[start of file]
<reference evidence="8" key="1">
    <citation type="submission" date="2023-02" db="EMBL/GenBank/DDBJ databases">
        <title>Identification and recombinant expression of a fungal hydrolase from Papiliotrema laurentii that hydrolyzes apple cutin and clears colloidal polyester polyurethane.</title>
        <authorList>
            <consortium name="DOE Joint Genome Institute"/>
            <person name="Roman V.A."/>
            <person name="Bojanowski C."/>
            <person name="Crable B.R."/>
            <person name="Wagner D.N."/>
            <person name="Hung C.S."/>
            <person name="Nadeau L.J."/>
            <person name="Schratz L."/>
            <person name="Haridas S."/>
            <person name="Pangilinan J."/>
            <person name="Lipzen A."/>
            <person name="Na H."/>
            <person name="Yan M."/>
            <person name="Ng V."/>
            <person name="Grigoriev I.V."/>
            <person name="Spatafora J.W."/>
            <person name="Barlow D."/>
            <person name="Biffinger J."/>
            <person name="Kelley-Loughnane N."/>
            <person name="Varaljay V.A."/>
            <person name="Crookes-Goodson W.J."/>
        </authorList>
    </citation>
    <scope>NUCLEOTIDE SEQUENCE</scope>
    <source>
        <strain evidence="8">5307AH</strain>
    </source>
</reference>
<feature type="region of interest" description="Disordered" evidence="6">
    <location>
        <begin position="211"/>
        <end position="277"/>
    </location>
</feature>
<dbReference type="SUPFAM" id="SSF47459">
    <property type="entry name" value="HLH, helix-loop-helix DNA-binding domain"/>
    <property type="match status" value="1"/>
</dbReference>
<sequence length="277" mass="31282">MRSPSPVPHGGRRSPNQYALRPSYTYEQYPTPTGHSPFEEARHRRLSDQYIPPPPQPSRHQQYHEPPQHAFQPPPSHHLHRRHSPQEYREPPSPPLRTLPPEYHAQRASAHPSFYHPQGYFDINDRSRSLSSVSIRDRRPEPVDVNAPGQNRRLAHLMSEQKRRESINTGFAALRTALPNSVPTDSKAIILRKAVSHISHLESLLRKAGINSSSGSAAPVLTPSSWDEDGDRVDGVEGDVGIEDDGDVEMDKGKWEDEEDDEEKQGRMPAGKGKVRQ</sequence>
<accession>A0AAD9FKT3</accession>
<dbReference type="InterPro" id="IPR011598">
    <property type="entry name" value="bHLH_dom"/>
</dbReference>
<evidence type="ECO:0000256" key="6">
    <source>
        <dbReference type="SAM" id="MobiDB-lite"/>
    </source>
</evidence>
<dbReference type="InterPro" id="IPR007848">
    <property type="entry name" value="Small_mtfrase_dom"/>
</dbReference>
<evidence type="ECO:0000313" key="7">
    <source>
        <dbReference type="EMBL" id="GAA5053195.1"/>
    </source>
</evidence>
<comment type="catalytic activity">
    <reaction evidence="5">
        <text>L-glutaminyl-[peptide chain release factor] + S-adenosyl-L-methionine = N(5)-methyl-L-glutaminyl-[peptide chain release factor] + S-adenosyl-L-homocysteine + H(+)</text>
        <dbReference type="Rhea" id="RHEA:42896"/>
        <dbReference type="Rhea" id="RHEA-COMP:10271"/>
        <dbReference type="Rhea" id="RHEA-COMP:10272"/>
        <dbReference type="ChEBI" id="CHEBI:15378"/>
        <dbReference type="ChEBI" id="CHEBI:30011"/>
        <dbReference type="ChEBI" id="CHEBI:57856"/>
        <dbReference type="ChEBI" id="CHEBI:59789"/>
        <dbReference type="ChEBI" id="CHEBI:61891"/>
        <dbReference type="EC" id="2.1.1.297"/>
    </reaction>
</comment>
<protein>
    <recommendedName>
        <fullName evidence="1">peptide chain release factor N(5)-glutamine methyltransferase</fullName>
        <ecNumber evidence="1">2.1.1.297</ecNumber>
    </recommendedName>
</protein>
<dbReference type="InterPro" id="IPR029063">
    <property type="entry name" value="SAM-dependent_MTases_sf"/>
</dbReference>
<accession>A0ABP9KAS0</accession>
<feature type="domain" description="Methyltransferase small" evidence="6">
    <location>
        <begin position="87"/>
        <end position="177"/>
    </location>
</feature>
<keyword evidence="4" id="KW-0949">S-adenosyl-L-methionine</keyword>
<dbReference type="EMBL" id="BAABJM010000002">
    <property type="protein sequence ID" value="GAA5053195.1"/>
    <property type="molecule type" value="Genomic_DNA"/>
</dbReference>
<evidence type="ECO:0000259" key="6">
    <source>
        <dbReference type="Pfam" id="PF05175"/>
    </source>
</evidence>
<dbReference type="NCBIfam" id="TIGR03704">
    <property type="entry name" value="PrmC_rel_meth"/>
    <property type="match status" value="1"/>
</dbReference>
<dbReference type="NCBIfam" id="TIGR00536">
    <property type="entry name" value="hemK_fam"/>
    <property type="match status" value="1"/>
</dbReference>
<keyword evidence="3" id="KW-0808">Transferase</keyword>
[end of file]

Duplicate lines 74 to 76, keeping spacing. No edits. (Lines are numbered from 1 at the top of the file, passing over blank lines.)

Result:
</comment>
<protein>
    <recommendedName>